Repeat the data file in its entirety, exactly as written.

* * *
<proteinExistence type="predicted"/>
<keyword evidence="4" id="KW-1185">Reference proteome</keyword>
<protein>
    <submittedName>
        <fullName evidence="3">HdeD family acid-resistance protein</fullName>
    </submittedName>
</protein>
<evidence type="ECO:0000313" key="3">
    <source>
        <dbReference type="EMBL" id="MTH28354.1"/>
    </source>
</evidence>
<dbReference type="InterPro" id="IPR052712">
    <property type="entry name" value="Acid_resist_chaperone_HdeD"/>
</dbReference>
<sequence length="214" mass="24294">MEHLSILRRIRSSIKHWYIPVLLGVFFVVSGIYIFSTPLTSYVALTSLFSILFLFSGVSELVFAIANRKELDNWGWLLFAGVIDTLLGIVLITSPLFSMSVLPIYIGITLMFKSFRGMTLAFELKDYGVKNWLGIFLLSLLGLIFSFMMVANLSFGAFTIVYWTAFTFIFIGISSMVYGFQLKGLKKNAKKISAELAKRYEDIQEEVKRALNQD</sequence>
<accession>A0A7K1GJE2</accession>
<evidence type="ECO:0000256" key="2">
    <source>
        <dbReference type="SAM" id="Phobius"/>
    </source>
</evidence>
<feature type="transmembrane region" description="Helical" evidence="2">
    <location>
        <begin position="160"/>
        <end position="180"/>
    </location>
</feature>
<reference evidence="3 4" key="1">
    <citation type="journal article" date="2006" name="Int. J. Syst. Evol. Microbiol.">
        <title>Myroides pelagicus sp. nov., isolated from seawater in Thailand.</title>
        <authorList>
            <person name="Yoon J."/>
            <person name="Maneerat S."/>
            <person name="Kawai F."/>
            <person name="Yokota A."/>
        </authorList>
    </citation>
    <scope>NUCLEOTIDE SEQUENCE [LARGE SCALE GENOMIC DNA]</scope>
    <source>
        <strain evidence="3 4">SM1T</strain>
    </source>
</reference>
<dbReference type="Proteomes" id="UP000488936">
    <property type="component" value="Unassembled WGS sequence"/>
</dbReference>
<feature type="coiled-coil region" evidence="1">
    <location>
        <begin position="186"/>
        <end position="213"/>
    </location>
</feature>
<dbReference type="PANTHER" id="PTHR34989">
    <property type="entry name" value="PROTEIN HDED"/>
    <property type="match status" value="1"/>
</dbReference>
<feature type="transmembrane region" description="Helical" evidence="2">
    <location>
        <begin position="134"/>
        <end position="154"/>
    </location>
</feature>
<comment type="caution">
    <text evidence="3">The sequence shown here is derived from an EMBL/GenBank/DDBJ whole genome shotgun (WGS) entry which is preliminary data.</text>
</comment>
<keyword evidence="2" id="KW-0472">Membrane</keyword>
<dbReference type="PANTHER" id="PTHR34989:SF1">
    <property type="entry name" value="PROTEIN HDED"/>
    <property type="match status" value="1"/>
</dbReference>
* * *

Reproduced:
<proteinExistence type="predicted"/>
<keyword evidence="4" id="KW-1185">Reference proteome</keyword>
<protein>
    <submittedName>
        <fullName evidence="3">HdeD family acid-resistance protein</fullName>
    </submittedName>
</protein>
<evidence type="ECO:0000313" key="3">
    <source>
        <dbReference type="EMBL" id="MTH28354.1"/>
    </source>
</evidence>
<dbReference type="InterPro" id="IPR052712">
    <property type="entry name" value="Acid_resist_chaperone_HdeD"/>
</dbReference>
<sequence length="214" mass="24294">MEHLSILRRIRSSIKHWYIPVLLGVFFVVSGIYIFSTPLTSYVALTSLFSILFLFSGVSELVFAIANRKELDNWGWLLFAGVIDTLLGIVLITSPLFSMSVLPIYIGITLMFKSFRGMTLAFELKDYGVKNWLGIFLLSLLGLIFSFMMVANLSFGAFTIVYWTAFTFIFIGISSMVYGFQLKGLKKNAKKISAELAKRYEDIQEEVKRALNQD</sequence>
<accession>A0A7K1GJE2</accession>
<evidence type="ECO:0000256" key="2">
    <source>
        <dbReference type="SAM" id="Phobius"/>
    </source>
</evidence>
<feature type="transmembrane region" description="Helical" evidence="2">
    <location>
        <begin position="160"/>
        <end position="180"/>
    </location>
</feature>
<reference evidence="3 4" key="1">
    <citation type="journal article" date="2006" name="Int. J. Syst. Evol. Microbiol.">
        <title>Myroides pelagicus sp. nov., isolated from seawater in Thailand.</title>
        <authorList>
            <person name="Yoon J."/>
            <person name="Maneerat S."/>
            <person name="Kawai F."/>
            <person name="Yokota A."/>
        </authorList>
    </citation>
    <scope>NUCLEOTIDE SEQUENCE [LARGE SCALE GENOMIC DNA]</scope>
    <source>
        <strain evidence="3 4">SM1T</strain>
    </source>
</reference>
<dbReference type="Proteomes" id="UP000488936">
    <property type="component" value="Unassembled WGS sequence"/>
</dbReference>
<feature type="coiled-coil region" evidence="1">
    <location>
        <begin position="186"/>
        <end position="213"/>
    </location>
</feature>
<dbReference type="PANTHER" id="PTHR34989">
    <property type="entry name" value="PROTEIN HDED"/>
    <property type="match status" value="1"/>
</dbReference>
<feature type="transmembrane region" description="Helical" evidence="2">
    <location>
        <begin position="134"/>
        <end position="154"/>
    </location>
</feature>
<comment type="caution">
    <text evidence="3">The sequence shown here is derived from an EMBL/GenBank/DDBJ whole genome shotgun (WGS) entry which is preliminary data.</text>
</comment>
<keyword evidence="2" id="KW-0472">Membrane</keyword>
<dbReference type="PANTHER" id="PTHR34989:SF1">
    <property type="entry name" value="PROTEIN HDED"/>
    <property type="match status" value="1"/>
</dbReference>